USA’s prohibition of employee non-competes could have global knock-on effects 

May, 2024 - Shoosmiths LLP

On 23 April 2024 the U.S.A.’s Federal Trade Commission (FTC) issued a final rule banning non-compete clauses in employee contracts. The rule will take effect six months following formal publication.1

The scope of the rule is an absolute and immediate prohibition of non-compete clauses, with the obligation on employers to serve notice on employees informing them they are no longer bound by the clause. The one exemption from the prohibition is non-compete clauses in existing contracts, but not contracts entered after the rule takes effect, for senior executives2.

The rule only affects employees working in the U.S.A. However, there may be knock-on effects globally for three reasons.

First, the rule is applicable to any worker (which is broadly defined) that is accepting work in the United States. This could apply to a non-US citizen to be employed in the United States3.

Second, as regards their US employees, the FTC recommends companies review their contractual provisions for alternatives to non-competes that are designed to protect a company’s investments and IP rights. Trade secrets laws and non-disclosure agreements (NDAs) remain valid. If changes are to be made as a result of that review, this might require changes to these clauses for employees outside the U.S.A due to a company’s policies on best practice, common standards or non-discrimination.

Third, non-compete clauses are already under scrutiny in the UK and elsewhere. For example, the UK’s competition regulator, the Competition and Markets Authority (CMA), published a report on 25 January 20244, identifying the high prevalence of non-competes (c.26% of all employee contracts, rising to 40% in some sectors). The CMA’s Chief Executive, Sarah Cardell, commented that the law ‘may need updating’. In May 2023 the UK government announced it would be introducing legislation to limit the length of non-compete restrictions5. At the EU level, the European Commission has a focus on non-poaching agreements and non-solicitation clauses, there being at least one active competition case where such clauses are the heart of the matter. It has been commented that there is an ongoing conversation in the EU regarding the potential exploitation of market power by employers through non-compete clauses6.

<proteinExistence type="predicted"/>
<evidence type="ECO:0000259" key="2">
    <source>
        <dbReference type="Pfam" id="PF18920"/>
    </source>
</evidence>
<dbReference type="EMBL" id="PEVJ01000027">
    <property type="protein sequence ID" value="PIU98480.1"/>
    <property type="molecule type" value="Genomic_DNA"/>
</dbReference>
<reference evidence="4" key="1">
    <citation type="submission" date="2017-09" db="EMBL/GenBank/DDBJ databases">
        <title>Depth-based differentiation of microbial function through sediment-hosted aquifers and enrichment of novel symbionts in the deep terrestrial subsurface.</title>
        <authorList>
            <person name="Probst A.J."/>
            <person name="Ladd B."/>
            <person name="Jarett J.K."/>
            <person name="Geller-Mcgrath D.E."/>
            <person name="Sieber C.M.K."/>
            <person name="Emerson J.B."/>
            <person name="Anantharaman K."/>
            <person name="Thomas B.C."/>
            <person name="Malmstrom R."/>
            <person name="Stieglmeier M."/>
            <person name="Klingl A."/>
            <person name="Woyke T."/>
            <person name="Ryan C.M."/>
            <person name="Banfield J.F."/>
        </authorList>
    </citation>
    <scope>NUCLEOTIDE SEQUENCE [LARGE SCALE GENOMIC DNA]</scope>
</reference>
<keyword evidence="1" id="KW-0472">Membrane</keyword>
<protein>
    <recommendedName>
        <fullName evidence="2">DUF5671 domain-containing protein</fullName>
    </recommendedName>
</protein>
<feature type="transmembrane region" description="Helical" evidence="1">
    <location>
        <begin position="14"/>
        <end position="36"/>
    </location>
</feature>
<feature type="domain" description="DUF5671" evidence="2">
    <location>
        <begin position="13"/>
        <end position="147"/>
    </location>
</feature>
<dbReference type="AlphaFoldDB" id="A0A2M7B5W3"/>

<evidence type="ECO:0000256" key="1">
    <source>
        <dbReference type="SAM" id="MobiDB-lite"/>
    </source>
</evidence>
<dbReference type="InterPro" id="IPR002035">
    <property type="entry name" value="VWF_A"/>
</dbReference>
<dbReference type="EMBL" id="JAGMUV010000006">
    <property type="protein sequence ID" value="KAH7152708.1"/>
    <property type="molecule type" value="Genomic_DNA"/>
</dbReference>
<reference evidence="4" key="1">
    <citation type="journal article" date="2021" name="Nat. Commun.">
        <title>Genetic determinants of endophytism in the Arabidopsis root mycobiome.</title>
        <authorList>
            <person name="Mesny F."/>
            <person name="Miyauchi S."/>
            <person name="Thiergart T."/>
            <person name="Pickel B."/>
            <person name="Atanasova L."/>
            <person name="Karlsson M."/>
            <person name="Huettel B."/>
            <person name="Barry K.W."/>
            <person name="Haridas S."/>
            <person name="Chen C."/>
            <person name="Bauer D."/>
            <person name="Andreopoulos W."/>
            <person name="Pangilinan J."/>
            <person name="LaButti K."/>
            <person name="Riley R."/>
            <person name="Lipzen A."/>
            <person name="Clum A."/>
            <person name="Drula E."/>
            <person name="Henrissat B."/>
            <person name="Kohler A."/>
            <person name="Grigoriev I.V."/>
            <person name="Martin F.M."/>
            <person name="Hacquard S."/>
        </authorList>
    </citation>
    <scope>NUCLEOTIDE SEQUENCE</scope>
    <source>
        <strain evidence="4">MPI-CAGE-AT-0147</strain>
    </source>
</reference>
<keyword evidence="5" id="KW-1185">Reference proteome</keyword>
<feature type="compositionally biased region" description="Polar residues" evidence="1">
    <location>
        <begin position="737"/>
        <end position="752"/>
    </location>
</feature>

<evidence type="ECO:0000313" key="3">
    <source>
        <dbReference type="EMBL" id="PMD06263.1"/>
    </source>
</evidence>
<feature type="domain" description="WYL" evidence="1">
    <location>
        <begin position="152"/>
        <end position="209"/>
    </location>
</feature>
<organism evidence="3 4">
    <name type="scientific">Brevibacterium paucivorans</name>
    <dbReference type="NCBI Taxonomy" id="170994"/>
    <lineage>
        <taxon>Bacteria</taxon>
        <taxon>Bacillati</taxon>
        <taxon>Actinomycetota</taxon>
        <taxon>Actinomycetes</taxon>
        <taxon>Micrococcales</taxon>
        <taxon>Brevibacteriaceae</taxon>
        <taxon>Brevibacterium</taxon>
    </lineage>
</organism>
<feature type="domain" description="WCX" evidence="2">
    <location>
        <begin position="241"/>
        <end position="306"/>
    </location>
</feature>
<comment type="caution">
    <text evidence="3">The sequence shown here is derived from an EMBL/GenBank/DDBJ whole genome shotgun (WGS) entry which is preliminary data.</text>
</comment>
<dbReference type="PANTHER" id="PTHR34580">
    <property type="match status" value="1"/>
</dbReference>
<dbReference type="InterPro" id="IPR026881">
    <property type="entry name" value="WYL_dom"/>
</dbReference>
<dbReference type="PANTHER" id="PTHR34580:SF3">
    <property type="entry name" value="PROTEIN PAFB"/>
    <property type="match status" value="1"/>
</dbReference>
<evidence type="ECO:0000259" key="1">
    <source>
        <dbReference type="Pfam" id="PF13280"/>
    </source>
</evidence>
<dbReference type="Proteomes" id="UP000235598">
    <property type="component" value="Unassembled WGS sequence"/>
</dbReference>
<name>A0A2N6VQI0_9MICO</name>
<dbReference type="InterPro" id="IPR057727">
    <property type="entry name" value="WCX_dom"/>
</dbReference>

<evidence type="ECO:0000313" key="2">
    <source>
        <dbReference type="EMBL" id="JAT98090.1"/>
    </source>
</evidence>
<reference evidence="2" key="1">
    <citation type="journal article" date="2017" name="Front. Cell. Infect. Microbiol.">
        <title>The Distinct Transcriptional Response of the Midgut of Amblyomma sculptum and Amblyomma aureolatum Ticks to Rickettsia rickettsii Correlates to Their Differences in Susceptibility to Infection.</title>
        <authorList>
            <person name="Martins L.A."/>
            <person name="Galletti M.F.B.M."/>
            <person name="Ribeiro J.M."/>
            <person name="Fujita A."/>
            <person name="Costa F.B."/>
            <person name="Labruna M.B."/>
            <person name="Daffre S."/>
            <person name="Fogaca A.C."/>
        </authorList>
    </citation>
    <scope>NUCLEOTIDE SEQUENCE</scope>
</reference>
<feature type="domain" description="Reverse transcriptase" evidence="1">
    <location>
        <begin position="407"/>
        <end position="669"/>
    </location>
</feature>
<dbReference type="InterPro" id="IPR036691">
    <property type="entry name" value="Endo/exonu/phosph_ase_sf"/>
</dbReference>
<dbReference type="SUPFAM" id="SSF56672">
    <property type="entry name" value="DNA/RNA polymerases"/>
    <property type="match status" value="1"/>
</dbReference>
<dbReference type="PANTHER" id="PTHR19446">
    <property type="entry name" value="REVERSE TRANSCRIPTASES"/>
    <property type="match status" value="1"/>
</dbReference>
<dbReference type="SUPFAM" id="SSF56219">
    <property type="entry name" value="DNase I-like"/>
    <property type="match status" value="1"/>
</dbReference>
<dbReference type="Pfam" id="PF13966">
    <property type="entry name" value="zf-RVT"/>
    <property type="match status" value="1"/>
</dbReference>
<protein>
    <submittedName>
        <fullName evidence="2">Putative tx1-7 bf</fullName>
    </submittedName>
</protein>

It may be noted that while government action might lead to mandatory changes to existing contracts, typically legislators give companies a period within which to make amendments. (In this regard the FTC’s six months ‘heads-up’ is towards the shorter end). However, action by the competition authorities or courts would, in principle, be actionable immediately upon the decision or ruling being made. Consequently, companies may wish to undertake a global policy review and amend new employee contracts, and potentially existing ones, taking the time now to undertake that review and check the changes are consistent with local laws, union agreements et al.


1As at the date of this commentary the rule had not appeared in the Federal Register, which denotes formal publication.
2Defined as those earning more than $151,164 annually and who are in policy-making positions.
3Final Rule, §910.1.
4CMA, Competition and market power in UK labour markets, 25 January 2024, Report no. 1, see here.
5UK Department for Business & Trade, Non-Compete Clauses, Response to the Government consultation on measures to reform post-termination non-compete clauses in contracts of employment, 12 May 2023, see here.
6EURACTIV, Non-compete clauses for workers: Will the EU follow the US lead?, 6 February 2023, see here


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